I had wondered why my eyes were stinging most of the time, but figured due to lack of sleep, who's eyes wouldn't be sore! Oh what joy - I find that this is merely yet another symptom of Parkinson's and that my eye lids are simply not blinking as regularly as a healthy person. This disease really does cover a wide gamut of symptoms and has left little out. From insomnia, fatigue, lack of balance, change in gait, dragging of left foot, arms that no longer swing when walking, lost dexterity in fingers, aching muscles, stiffness and rigidity of body, toes that constantly curl under, hunched shoulders, loss of depth perception, no sense of smell, resting tremors, shaking and dystonia, constipation, nausea, difficulty in swallowing, choking on food, expressionless face (masking), internal tremors and anxiety, cognitive problems; have I missed anything out? The list is long and disturbing.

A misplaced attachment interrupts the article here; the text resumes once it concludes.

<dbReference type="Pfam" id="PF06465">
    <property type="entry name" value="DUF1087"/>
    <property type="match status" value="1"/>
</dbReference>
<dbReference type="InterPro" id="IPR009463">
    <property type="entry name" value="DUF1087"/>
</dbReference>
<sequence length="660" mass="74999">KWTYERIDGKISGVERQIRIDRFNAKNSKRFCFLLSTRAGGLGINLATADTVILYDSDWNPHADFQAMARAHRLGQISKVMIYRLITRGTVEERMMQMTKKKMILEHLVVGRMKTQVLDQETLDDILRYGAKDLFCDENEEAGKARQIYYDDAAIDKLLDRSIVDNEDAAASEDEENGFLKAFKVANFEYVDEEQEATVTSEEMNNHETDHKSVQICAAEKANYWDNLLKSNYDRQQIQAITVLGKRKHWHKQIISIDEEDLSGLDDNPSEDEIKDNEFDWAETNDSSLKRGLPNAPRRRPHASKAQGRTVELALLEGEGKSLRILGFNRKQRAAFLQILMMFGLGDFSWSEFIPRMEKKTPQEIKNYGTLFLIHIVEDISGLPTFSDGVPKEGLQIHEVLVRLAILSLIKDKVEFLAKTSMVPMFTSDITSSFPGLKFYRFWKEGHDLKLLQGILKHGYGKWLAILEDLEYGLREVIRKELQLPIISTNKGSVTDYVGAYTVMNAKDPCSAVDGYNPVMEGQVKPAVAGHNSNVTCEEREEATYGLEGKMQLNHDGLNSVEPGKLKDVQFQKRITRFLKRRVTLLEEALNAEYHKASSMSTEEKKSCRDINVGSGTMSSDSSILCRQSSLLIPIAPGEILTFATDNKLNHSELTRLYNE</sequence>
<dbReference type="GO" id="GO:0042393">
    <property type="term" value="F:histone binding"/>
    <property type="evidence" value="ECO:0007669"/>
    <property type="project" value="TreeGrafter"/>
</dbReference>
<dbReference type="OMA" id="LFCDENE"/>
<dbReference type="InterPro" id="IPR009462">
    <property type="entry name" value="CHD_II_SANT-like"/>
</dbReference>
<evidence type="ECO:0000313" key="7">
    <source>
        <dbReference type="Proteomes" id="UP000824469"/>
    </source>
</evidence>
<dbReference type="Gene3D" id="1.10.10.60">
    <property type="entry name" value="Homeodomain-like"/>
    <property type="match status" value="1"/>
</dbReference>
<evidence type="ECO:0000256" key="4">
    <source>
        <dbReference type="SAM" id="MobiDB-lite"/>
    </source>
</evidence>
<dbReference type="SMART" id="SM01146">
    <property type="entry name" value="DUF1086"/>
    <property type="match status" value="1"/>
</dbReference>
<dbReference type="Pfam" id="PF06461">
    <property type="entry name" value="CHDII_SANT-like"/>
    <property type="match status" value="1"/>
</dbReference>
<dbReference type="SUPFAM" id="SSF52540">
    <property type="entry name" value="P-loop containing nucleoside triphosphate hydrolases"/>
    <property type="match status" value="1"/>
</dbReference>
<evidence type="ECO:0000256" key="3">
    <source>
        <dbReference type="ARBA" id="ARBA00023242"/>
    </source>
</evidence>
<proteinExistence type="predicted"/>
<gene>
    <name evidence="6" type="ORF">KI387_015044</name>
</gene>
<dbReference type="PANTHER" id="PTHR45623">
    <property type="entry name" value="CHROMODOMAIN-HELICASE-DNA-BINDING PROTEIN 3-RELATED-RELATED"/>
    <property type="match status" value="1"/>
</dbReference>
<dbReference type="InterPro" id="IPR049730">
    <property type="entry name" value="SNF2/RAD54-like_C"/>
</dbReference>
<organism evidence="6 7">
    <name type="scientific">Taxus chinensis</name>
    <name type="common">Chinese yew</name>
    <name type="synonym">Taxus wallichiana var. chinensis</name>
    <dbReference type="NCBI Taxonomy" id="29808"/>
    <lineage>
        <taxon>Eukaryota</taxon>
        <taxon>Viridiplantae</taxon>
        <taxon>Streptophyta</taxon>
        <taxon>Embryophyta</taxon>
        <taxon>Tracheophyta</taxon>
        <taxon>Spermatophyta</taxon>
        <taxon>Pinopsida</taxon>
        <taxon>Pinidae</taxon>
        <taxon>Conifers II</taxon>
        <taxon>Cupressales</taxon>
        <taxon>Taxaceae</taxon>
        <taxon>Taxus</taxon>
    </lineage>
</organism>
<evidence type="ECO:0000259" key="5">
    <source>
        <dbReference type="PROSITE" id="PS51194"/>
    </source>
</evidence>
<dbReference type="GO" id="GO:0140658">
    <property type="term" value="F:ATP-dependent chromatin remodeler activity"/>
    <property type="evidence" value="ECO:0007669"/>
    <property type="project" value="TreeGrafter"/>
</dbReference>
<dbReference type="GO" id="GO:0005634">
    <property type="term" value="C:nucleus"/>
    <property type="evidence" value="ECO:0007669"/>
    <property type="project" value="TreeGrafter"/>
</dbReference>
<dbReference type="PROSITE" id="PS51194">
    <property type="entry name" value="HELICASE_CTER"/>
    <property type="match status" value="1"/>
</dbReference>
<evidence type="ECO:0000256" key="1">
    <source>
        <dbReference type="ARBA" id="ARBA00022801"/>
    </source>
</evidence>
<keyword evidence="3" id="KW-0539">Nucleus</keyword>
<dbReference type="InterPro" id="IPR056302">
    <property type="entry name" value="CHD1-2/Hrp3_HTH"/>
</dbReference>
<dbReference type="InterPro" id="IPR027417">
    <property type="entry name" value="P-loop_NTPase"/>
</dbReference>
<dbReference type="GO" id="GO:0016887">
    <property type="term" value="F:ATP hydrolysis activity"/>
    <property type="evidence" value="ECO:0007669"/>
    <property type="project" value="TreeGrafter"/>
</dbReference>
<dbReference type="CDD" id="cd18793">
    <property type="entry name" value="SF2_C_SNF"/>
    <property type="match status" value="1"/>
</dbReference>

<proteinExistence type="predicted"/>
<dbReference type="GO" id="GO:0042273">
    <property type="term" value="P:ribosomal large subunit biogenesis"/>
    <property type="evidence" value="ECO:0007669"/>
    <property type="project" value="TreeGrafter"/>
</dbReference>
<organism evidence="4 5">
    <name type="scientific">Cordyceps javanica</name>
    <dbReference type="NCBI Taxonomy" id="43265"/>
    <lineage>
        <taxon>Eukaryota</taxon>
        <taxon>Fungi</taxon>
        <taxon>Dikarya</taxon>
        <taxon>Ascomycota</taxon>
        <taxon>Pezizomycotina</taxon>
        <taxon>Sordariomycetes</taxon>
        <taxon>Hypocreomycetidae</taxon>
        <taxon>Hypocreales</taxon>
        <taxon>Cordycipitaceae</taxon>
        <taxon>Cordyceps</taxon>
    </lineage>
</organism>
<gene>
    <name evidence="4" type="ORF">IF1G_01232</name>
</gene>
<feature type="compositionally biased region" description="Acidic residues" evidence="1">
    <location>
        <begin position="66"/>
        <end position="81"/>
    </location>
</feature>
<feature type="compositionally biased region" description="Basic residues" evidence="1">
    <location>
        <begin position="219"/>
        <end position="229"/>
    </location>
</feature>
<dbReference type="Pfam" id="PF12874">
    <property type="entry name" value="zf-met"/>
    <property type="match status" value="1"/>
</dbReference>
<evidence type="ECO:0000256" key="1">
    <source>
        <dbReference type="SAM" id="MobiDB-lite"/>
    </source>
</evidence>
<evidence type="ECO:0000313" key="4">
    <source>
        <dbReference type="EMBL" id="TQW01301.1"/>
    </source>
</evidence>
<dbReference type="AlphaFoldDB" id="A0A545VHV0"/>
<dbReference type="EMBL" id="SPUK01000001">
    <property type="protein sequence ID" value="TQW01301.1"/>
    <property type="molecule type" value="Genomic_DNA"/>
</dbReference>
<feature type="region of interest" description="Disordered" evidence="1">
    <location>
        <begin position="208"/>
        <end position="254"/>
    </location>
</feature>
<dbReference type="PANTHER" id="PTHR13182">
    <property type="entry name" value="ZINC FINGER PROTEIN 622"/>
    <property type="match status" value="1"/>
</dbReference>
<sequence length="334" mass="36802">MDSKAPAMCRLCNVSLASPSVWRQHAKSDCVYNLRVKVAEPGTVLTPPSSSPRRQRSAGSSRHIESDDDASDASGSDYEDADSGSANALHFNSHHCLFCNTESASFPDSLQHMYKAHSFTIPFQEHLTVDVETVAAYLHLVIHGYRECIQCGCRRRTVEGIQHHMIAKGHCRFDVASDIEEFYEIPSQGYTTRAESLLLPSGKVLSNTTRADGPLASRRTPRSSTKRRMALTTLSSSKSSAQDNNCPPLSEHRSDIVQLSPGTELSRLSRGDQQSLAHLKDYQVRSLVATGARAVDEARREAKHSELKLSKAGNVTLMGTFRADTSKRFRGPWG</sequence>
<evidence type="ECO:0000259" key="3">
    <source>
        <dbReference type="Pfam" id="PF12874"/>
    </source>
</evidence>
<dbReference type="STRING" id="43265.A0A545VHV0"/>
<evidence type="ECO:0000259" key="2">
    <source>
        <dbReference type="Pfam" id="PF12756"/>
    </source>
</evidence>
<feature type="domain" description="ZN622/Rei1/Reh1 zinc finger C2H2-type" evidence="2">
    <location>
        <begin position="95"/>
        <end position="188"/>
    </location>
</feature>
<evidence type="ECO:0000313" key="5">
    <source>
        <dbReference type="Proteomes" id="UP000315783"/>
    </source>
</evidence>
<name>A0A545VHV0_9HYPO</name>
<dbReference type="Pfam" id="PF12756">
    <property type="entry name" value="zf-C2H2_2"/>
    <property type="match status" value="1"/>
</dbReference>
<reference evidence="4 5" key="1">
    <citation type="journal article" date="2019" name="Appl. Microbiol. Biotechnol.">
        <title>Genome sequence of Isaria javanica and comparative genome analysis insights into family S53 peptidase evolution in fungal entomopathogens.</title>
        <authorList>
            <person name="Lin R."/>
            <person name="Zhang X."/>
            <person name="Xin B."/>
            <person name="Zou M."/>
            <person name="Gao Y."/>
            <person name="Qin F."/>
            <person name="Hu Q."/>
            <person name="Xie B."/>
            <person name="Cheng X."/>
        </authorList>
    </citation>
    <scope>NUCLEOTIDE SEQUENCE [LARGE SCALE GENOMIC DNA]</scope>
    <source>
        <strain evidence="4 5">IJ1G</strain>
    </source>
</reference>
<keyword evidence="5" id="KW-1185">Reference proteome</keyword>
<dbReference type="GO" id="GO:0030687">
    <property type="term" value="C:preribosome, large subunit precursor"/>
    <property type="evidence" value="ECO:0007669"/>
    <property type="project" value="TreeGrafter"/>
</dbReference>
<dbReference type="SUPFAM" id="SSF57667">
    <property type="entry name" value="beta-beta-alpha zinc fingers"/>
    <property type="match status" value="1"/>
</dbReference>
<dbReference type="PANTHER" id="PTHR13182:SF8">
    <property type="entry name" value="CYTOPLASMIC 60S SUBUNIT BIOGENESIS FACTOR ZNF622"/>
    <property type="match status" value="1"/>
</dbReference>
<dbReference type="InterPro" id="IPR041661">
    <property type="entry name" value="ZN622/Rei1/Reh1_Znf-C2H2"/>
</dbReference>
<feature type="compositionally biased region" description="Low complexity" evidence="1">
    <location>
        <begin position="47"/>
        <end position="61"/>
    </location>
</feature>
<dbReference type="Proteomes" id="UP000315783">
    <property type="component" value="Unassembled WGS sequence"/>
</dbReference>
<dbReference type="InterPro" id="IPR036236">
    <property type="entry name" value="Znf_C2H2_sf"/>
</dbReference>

We have quite a number of heavy old photo albums, and so to keep me occupied, my husband showed me how to scan each photo into the computer. Now all the photos are safely on a disk and much easier to store than huge albums. This ended up being a much longer project than I'd anticipated, and whilst scanning, I was looking at myself wondering how on earth I had changed so much from a slim vivacious energetic person with a huge beaming smile, to what I see in the mirror today. Looking at the pictures brought back so many memories, each birthday, anniversary, national holiday, any excuse for a celebration - we made one. Little did I know back then what awaited me. Sore eyes or not, I was determined to finished the project of scanning all our old photos in, and although it took me a few days, these wonderful memories in pictorial glory are now safely stored.